With the Store for Windows Phone 8.1 stopping working in a couple of weeks, users of the very popular Lumia 1020 have a problem. Yes, being love-smitten on the 1020 is an issue in itself, though you might also now consider the iPhone 11 Pro. But if you want to give the 1020 (or 920) a little more life in terms of applications then force-upgrading it to Windows 10 Mobile is about the only option, since the W10M Store is 'good' until at least 2021. My own 1020 has flip-flopped a few times between 8.1 and W10M, I always got put off by the latter's restrictions for the 1020 hardware, but it seems like Microsoft is now forcing our hand for good.
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A few years ago I rounded up ways to view (and edit) PDF files under Windows 10 Mobile, prompted by Microsoft's Edge browser failing at the time to read these (usually) reference files. Happily, Edge has been sorted out in the meantime, plus some of the third party options have changed, so here's a more up to date round-up!
Two months on, here is the November 2019 update to the AAWP directory of curated UWP applications, those with native Windows 10 UI and which support different orientations, Continuum and even use on laptop or tablet. Do please get involved in the comments to let me know of anything which has stopped working, or even of UWP apps not on the list.
With some social applications, comms apps and Microsoft services being phased out through 2019 and beyond, I thought a ready reference table of where Windows 10 Mobile stands would be useful. And I'll try to revisit this every few months to update each section as needed. In summary, there's likely to be little disruption to 'normal' activities this year but a few more caveats in 2020, when Windows 10 Mobile will be out of official support. Anyway, see below for details!
Forgive a little rant, but I thought my general level of 'cross-ness' over the behaviour shown below might a) help guilty developers mend their ways, and b) attract your attention to what I consider to be shady practice when getting users to download applications from the Microsoft Store. PS. This news post is normally £399 to read, but today it's absolutely free!!
I have to say that I find it quite amusing that the tech industry is falling over itself in 2019 to embrace concepts that were commonplace back in the early days of Windows Phone - from well over six years ago. For every naysayer that slams Windows Phone for its weaknesses, remember that it also led the world in several ways, not least UI responsiveness, dark themes, and augmented reality mapping!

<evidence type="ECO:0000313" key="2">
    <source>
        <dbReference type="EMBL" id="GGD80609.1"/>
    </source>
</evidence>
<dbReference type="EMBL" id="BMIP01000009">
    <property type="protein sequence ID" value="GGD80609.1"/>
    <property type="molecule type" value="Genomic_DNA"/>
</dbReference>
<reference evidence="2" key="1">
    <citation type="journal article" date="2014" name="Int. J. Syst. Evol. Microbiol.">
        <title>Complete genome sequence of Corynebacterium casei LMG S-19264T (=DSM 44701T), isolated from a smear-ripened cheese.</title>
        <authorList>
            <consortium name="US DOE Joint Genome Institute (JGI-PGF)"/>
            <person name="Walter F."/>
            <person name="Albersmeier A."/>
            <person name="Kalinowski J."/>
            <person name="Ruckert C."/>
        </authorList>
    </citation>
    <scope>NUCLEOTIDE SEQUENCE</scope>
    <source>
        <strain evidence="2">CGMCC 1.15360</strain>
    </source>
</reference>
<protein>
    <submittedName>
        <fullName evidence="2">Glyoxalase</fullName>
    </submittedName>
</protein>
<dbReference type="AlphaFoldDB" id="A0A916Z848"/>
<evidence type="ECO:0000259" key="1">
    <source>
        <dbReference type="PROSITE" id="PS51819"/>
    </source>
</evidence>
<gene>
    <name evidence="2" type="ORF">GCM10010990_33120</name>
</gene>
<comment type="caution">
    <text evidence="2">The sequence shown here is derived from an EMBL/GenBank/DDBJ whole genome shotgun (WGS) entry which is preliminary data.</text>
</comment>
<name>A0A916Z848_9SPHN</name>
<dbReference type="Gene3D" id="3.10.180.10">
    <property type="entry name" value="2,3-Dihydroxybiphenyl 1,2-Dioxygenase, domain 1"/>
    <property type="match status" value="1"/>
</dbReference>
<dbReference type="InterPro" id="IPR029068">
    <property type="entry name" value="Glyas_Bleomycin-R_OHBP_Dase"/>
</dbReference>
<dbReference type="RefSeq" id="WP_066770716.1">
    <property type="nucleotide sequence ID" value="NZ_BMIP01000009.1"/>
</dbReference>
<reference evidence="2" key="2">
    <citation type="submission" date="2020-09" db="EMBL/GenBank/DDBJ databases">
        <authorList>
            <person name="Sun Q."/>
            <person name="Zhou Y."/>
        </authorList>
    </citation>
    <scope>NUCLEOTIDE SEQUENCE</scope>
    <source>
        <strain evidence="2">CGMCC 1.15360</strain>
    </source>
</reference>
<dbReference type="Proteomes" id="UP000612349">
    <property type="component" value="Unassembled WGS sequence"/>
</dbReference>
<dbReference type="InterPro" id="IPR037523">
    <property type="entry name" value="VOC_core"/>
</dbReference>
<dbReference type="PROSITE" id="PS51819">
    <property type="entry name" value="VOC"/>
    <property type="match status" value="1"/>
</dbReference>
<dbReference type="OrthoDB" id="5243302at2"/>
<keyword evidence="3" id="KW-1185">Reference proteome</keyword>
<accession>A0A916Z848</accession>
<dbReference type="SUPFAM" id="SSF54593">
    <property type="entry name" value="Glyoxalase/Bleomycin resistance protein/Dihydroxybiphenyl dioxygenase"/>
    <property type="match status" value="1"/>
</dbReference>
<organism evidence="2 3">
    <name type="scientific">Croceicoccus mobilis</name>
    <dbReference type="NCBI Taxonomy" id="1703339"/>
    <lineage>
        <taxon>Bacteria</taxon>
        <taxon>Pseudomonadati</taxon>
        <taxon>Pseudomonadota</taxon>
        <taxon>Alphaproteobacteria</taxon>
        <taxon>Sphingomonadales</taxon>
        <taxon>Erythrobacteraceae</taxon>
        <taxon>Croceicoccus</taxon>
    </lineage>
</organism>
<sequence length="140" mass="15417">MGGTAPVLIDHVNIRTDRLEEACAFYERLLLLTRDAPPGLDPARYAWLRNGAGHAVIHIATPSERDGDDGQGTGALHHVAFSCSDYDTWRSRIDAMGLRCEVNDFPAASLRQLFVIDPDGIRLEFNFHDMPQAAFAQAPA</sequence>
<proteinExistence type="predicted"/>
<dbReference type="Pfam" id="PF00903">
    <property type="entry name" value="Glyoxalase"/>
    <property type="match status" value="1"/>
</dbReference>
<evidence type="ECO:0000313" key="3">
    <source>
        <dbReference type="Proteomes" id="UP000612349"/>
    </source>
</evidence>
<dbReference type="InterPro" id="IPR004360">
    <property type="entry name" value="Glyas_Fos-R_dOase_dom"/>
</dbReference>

Security and identity theft are major concerns these days, with numerous high profile attacks, making two factor authentication for all your email, PIM, banking, and even social accounts mandatory. But relying on a phone number and SMS codes as the 'second factor' has a huge weakness - 'social attacks' on your phone network, with someone pretending to be you and thus gaining control over your SMS and number via a new SIM card, inserted in their phone of choice. Enter the concept of 'authenticator' apps on your phone, which work well but are a pain to set up more than once. Well, no more, since Microsoft Authenticator can now backup and then restore your established authenticated account keys. Here's how it all works.
This has been mentioned a few times over the last six months - the odd reader would complain that the Office UWP application under Windows 10 Mobile would suddenly start demanding an Office 365 sign-in, when theoretically any device 'with display under 10' should have full creating and editing capability. I have a theory - and a walkthrough for people seeing the titled warning and have qualifying phones or accounts...
I recently covered the pimping of the Lumia 950's hardware, looking at different covers, a new (PolarCell) battery, a larger microSD and a new external DAC in particular. But there are also plenty of things you can check or improve in software too - here are some ideas to keep your Lumia 950 flying through the rest of 2019.
One of the biggest reasons why users love Windows Phone and Windows 10 Mobile is the front end UI - the multi-size live tiles (most of which still work). And I was struck by the example below, put up on Twitter by Mike Latham, one of my followers there. There's plenty to see and comment on, plus I'll put in the relevant links below. Could making Android's app launcher look and feel like Windows 10 Mobile be a valid way forward? I give it a try anyway...